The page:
Atrial fibrillation (also referred to as a‑fib or AF) is one of the most common types of abnormal heart rhythms. A‑fib affects nearly 6.1 million people in the United States today. 1,2 A‑fib is caused by abnormal electrical impulses that are generated from the upper chambers of the heart (atria). It impairs the ability of the atria to pump blood, and usually causes the heart to beat too rapidly.
Approximately a half million new cases of a‑fib are diagnosed every year in the U.S., and billions of dollars are spent annually on its diagnosis and treatment including the more than 750,000 hospitalizations that occur each year because of a‑fib. A‑fib is a serious condition that leads to an estimated 130,000 deaths each year. A rate which has continued to rise over the last two decades.3,4
There are many causes of a‑fib. Factors that contribute to a‑fib include:
- Disorders affecting the mitral valve of the heart
- Genetic predisposition
- Consuming alcohol, caffeine or tobacco (these act as stimulants to the heart)
- Sleep apnea and other lung problems
- High blood pressure
- Stress brought on by any severe illness
While it is possible to have a‑fib without any symptoms, most patients have symptoms such as:
- Heart palpitations (a sensation that the heart is racing or fluttering)
- Feeling faint or lightheaded
- Shortness of breath
- Chest pain or discomfort
If you are experiencing any of these symptoms, it is important to see your health care provider for further evaluation. Even if you are not experiencing any symptoms, your provider could diagnose a‑fib by finding an irregular heartbeat during a physical exam.
Diagnosing a‑fib is important because of the serious health risks associated with the disease, specifically stroke and heart failure. Patients with a‑fib are five times more likely to suffer a stroke than patients with a regular heartbeat. This is because a‑fib causes blood to pool in the left atrium of the heart, leading to blood clots that can be pumped to the brain.
Traditionally, treatment for patients with a‑fib involved the long-term use of blood thinning medications known as anticoagulants. Anticoagulants prevent blood clots from forming, and significantly lower the risk of stroke. However, anticoagulants may not be effective or safe in some patients. Anticoagulants can cause an increased risk of bleeding. Thus, patients who are at a higher-risk for bleeding, whether it’s due to a more active lifestyle, fall risk and other factors, may not be candidates for anticoagulation.
The WATCHMAN™ procedure provides patients with an alternative treatment option through a one-time, safe and effective minimally invasive procedure. It is the only FDA-approved implant proven to reduce the risk of stroke for patients with non-valvular atrial fibrillation. The permanent implant works by blocking access to the left atrial appendage (LAA), which is located inside the left atrium of the heart. More than 90% of stroke-causing blood clots originate in the LAA for individuals with non-valvular a‑fib. The WATCHMAN™ implant fits into the LAA and permanently closes it off to keep blood clots from forming. The implant is lightweight and small, and is approximately the size of a quarter.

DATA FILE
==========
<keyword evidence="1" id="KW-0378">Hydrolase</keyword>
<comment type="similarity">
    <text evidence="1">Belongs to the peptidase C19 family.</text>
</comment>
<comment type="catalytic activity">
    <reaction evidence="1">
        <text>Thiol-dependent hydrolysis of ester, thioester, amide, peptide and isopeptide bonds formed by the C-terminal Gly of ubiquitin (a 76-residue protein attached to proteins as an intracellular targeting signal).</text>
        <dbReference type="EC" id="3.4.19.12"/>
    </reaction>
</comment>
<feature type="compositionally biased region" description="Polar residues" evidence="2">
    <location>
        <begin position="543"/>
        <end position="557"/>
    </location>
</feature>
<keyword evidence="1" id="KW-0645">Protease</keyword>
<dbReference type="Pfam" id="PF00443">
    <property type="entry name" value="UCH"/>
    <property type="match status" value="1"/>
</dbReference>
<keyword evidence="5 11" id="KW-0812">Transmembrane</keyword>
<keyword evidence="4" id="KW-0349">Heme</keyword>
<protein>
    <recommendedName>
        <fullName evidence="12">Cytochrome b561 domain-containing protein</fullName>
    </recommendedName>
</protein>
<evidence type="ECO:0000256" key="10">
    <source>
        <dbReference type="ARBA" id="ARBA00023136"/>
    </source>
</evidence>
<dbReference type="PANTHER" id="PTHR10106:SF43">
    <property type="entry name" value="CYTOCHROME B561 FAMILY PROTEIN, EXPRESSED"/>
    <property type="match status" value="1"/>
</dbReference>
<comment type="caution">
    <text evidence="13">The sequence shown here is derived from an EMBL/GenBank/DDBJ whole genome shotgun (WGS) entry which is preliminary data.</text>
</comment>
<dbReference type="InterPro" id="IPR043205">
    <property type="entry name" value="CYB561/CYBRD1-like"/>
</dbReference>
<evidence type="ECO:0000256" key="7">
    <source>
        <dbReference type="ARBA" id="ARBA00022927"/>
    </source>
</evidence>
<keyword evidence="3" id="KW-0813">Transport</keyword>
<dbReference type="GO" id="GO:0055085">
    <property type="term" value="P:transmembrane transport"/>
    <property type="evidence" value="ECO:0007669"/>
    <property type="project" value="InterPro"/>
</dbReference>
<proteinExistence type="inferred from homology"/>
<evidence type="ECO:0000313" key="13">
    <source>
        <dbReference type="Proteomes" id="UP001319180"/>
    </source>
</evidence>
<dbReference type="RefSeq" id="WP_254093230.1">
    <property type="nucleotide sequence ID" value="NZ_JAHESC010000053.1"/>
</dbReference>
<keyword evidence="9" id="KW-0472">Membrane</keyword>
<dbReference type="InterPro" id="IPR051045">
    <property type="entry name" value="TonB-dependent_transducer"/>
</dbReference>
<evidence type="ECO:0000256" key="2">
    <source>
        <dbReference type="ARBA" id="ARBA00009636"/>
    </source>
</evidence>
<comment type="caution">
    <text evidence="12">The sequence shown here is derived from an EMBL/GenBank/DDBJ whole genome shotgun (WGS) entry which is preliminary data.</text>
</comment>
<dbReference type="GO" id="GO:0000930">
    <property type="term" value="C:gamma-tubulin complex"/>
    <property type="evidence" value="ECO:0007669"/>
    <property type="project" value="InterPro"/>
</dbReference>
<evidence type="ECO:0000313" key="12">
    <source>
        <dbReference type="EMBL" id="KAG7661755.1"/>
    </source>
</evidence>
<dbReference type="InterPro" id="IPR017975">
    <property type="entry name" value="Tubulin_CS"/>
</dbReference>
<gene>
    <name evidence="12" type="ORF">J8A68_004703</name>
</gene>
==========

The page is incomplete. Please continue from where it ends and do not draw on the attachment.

During the procedure, a cardiologist implants the device by inserting a narrow tube into a vein in the upper leg to gain access to the chest. The cardiologist then guides the WATCHMAN™ implant into place in the LAA. The procedure is done under general anesthesia, and takes about an hour to complete. Most patients return home the next day.
Following the procedure, patients will take warfarin (an anticoagulant) for about 45 days while heart tissue grows over the implant to form a barrier. The cardiologist will closely monitor this progress. Once the LAA has become completely closed off, the blood thinner medication can be discontinued.
During a clinical trial:
- 92% of patients were able to stop taking warfarin 45 days after the procedure
- 99% of patients were able to discontinue warfarin use within a year.
**A very small percentage of patients may need to keep taking blood thinners long-term.
The WATCHMAN™ procedure is a safe and effective way to prevent strokes in patients with a‑fib. Currently more than 30,000 WATCHMAN™ procedures have been performed worldwide. As with any medical procedure, there are risks associated with WATCHMAN™. Your cardiologist will help you determine if WATCHMAN™ is an appropriate treatment option for you.
Always discuss any heart-related questions or concerns with your health care provider. Click here to schedule an appointment with a DMG Cardiologist.
Cardiologists at DuPage Medical Group have been performing implantation of the WATCHMAN™ with success since 2017.
January CT, Wann LS, Alpert JS, Calkins H, Cigarroa JE, Cleveland JC Jr, et al. 2014 AHA/ACC/HRS guideline for the management of patients with atrial fibrillation. Journal of the American College of Cardiology. 2014;64(21):2246 – 80.
Mozaffarian D, Benjamin EJ, Go AS, Arnett DK, Blaha MJ, Cushman M, et al. Heart disease and stroke statistics-2015 update: a report from the American Heart Association. Circulation. 2015;131:e29-e322
Agency for Healthcare Research and Quality. Weighted national estimates. HCUP National Inpatient Sample [online]. 2012. [cited 2015 Feb 9]. Available from: http://hcupnet.ahrq.gov/HCUPne… for Disease Control and Prevention. About multiple cause of death 1999 – 2011. CDC WONDER Online Database. 2014. [cited 2014 Oct 2]. Available from: http://wonder.cdc.gov/mcd-icd10.html.